There are few issues more polarizing in American politics than abortion. A person’s stance on the topic is extremely personal; it gets at the heart of what one believes about the sanctity of life, the rights of unborn children, and ultimately, faith. Since Roe vs. Wade, and even before that, abortion is a subject our nation has wrestled with for decades. And will continue to.
I’m pro-life. I believe that life begins at conception. However, I also respect that the procedure is legal under federal law. Barring action from the U.S. Supreme Court, that is unlikely to change in the near future. No state law can supersede that judicial precedent.
There is nothing preventing us as state legislators, though, from ensuring these procedures are carried out safely in the state and protecting the health of the women who have them. Unfortunately, these measures are often viewed as attacks on the right of women to have an abortion. They’re not. We regulate medical procedures in Missouri all the time. Abortions should be treated no differently.
This year, the Senate approved House Bill 1307, which would increase Missouri’s current 24-hour waiting period for abortions to 72 hours. The bill in no way restricts a woman’s right to receive an abortion. It only provides more time for women to consider what is a permanent decision.
Under our current 24-hour waiting period, a woman must receive information about the development of her unborn child and about the methods and risks of abortion. A mother also receives information about adoption and has the opportunity to view an ultrasound and hear the heartbeat of her child. We want women to have informed consent and the time for deliberate and careful consideration. House Bill 1307 would just give them an additional 48 hours to weigh the decision.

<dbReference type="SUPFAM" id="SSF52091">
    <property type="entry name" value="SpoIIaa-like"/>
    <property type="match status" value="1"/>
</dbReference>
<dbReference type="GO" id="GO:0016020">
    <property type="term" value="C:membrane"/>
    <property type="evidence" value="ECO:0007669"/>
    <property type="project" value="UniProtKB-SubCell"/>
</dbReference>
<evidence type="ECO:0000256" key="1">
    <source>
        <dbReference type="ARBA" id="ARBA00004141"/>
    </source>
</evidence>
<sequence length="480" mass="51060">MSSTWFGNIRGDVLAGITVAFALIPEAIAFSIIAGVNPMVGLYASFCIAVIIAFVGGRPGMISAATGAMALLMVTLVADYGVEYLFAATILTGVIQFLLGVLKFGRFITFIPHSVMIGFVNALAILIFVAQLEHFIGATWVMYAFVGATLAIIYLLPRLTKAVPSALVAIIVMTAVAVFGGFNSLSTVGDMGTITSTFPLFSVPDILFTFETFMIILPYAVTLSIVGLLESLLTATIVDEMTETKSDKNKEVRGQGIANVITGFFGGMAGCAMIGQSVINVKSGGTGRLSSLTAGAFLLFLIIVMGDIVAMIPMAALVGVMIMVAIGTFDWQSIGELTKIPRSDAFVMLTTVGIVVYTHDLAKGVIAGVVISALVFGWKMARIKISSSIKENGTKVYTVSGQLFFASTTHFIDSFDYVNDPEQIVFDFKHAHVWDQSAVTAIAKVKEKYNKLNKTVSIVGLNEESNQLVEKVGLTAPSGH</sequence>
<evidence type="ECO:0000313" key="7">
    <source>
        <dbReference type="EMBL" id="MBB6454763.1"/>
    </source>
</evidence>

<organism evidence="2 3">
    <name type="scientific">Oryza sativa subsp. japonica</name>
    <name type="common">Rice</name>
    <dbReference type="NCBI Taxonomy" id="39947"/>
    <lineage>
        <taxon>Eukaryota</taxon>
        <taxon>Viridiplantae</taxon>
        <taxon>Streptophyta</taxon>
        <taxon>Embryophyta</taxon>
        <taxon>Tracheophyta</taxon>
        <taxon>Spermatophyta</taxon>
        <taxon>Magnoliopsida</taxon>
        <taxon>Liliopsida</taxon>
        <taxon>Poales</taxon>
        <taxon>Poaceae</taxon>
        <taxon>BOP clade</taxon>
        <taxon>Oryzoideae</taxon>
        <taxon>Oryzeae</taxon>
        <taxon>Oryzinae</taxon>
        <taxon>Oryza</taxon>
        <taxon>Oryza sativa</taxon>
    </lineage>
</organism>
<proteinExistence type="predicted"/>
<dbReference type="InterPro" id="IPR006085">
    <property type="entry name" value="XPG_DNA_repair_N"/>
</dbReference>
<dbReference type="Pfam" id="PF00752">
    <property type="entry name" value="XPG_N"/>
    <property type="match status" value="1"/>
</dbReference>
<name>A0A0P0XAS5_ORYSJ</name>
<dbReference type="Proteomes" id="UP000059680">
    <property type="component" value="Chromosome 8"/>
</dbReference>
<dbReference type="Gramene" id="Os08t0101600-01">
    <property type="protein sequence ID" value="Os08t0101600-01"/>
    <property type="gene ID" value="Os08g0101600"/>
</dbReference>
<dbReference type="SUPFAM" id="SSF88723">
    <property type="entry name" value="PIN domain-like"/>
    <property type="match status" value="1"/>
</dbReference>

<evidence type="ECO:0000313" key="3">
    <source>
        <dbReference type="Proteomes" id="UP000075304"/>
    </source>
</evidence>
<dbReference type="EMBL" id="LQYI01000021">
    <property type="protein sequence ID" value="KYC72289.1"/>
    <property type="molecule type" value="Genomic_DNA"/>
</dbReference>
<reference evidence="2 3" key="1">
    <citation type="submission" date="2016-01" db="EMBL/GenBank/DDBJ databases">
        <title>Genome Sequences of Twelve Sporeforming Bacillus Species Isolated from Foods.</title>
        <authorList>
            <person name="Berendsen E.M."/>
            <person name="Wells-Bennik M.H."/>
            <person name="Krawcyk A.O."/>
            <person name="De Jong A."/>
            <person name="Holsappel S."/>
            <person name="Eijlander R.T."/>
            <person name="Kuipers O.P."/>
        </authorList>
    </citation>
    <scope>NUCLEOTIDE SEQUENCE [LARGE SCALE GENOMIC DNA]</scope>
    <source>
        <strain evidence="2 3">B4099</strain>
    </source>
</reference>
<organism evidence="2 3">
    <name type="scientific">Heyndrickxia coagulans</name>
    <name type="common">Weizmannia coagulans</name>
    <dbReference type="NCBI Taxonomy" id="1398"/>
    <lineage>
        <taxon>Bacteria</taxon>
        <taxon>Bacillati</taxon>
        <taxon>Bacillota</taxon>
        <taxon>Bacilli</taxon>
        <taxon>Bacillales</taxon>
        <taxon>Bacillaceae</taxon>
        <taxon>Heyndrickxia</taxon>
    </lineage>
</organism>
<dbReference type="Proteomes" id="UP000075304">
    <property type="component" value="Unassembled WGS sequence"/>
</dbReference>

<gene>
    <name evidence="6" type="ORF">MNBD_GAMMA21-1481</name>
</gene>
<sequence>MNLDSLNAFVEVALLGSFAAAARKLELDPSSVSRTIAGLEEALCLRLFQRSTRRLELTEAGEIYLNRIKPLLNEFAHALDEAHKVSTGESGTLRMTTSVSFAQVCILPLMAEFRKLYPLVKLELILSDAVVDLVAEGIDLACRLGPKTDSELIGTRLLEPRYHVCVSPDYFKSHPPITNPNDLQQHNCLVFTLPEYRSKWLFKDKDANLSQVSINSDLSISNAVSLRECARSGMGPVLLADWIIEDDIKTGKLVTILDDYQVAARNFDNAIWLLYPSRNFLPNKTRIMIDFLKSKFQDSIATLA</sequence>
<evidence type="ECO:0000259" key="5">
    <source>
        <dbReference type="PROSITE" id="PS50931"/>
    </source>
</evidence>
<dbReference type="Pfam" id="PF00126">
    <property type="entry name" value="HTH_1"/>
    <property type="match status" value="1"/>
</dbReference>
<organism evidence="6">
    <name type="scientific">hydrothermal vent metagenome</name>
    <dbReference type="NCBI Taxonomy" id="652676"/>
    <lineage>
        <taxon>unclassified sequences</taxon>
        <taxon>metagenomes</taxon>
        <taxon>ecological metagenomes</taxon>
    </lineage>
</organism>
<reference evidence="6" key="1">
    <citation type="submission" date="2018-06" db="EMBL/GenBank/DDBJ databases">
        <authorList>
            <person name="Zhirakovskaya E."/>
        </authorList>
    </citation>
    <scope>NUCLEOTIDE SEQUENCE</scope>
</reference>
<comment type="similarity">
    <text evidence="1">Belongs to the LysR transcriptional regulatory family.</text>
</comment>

During the committee hearing on the legislation, members heard from various women who had abortions in the past, only to later regret the decision. One said during testimony, “No one told me the risks. I didn’t have time to think about it. Twenty-four hours is not enough time.” The woman now works at a pregnancy resource center with women who find themselves in the same situation.
There are few regrets heavier to carry than that of what could have been. That is an incredible burden, and only highlights how life-altering a decision of this magnitude can be. This is an irreversible procedure that eliminates a life. It’s not the kind of choice you just sleep on for a night.
Courts have also consistently upheld laws that contain waiting periods, affirming that a wait before an abortion is not unreasonable. In 1992, the U.S. Supreme Court upheld Pennsylvania’s 24-hour waiting period law. The court found it is important to give a woman sufficient time to think about her decision. More than half the states now have 24-hour waiting periods. Utah and South Dakota have 72-hour waiting periods, with Alabama considering extending its as well.
This week, we sent to the governor House Bill 1307. It is my hope he signs the legislation. There were more than 9,000 abortions performed in this state in 2012 alone. That is a tragedy, and a sign we need to do more to ensure women know they have other options, and they’re fully aware of the consequences and possible risks of an abortion. It is my hope this measure will give women more time to consider a decision that affects not only themselves, but the life of the unborn child.
And with that, the 2014 legislative session comes to a close. We will officially adjourn at 6 p.m. on Friday night. We will return briefly in September for the annual veto session, but for the most part, the legislative work for the year is finished. It has been an honor to serve you in the Capitol. Even though we now enter the interim months, please don’t hesitate to contact me with your questions and concerns.
I always appreciate hearing your comments, opinions, and concerns. Please feel free to contact me in Jefferson City at (573) 751-2459. You may write me at Wayne Wallingford, Missouri Senate, State Capitol, Jefferson City, MO 65101, or email at firstname.lastname@example.org or www.senate.mo.gov/wallingford.